Book review: Rolling Thunder

Rolling Thunder is set in the Vietnam War and primarily follows pilot Court Bannister, the son of a famous actor. He is initially known for his famous father, but gradually becomes known and admired for his flying skills, with the novel following him for a year-long tour of duty. Other characters also make regular appearances, notably Toby Parker and Wolf Lochert.

Whilst the novel focuses primarily on the characters mentioned above, the political decision makes are also referenced, with the military shown to be having a difficult job of persuading the politicians of what needs to be done and why. Most of Bannister’s missions are relatively uneventful, which adds to the realism of the novel; the frustrations of the military in politics taking precedence over tactics adds to this.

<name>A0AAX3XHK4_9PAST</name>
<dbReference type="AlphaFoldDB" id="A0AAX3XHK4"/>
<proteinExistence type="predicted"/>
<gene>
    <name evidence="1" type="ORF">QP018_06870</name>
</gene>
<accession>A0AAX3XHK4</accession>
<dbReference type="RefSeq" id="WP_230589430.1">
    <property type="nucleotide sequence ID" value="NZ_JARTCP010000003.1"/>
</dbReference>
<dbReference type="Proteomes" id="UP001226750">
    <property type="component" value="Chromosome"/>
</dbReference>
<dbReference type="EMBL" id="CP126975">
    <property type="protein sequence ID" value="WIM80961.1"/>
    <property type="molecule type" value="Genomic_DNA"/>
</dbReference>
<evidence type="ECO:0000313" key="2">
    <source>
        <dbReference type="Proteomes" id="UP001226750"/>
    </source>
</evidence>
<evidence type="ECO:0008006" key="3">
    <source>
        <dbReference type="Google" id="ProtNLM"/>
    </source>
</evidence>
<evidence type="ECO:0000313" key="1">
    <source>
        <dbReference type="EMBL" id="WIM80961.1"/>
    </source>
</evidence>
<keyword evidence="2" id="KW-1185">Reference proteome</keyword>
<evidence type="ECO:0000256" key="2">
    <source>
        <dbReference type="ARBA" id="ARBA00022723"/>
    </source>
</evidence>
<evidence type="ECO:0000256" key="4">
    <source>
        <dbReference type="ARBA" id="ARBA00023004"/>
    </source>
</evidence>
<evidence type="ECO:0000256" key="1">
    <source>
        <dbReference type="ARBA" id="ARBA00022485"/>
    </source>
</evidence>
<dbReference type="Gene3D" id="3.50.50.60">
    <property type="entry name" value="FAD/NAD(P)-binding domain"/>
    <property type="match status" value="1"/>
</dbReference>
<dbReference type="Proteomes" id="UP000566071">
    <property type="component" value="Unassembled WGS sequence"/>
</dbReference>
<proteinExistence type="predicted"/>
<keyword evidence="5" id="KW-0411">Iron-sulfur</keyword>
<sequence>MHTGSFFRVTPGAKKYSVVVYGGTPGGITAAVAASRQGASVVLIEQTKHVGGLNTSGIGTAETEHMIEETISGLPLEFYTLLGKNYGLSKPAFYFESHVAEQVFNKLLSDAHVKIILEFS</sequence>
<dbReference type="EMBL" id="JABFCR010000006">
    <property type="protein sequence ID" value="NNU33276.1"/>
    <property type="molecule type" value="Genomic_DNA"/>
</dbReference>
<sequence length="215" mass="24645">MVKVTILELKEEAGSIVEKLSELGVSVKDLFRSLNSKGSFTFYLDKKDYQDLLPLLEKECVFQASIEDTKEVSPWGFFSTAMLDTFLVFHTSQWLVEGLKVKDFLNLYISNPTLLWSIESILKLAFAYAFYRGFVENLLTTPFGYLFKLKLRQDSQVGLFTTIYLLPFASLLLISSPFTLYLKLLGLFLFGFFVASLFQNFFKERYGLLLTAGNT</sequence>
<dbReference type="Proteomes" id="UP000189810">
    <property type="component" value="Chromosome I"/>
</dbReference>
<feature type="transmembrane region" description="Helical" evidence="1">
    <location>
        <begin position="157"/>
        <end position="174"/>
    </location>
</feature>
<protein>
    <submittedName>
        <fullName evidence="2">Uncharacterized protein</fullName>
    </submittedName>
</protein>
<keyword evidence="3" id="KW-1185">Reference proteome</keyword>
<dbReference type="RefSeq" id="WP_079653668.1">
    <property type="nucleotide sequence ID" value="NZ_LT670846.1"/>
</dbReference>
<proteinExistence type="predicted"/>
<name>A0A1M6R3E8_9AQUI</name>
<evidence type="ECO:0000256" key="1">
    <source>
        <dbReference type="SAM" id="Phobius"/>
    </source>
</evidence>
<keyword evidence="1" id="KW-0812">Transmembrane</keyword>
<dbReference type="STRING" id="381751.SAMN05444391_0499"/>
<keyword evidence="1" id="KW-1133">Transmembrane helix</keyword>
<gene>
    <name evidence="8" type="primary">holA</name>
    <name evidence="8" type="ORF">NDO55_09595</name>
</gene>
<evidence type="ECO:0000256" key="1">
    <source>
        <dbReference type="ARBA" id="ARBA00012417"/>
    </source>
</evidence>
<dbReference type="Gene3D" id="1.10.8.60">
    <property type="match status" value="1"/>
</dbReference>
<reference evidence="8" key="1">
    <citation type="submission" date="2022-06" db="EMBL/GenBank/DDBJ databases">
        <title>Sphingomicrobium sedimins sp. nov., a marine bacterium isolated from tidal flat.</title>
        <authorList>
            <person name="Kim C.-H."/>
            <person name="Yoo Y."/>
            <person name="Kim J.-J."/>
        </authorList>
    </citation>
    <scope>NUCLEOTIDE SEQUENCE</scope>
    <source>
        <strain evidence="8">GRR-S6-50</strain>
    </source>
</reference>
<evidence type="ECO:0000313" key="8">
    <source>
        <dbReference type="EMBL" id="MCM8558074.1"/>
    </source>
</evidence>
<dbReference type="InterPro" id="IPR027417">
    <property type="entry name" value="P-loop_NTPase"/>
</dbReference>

There are some good action sequences, especially the raid on the airbase and Bannister’s encounter with MiGs. The action is realistic and not over the top, which keeps the realism. Bannister may be the central character, but he flies with pilots better than himself and is not single-handedly winning the war. The breaks from the war-zone to decisions being made in Washington keep the novel progressing well and it effectively shows how quickly the soldiers and pilots become hardened by their experiences.

Rating (out of 5): ****

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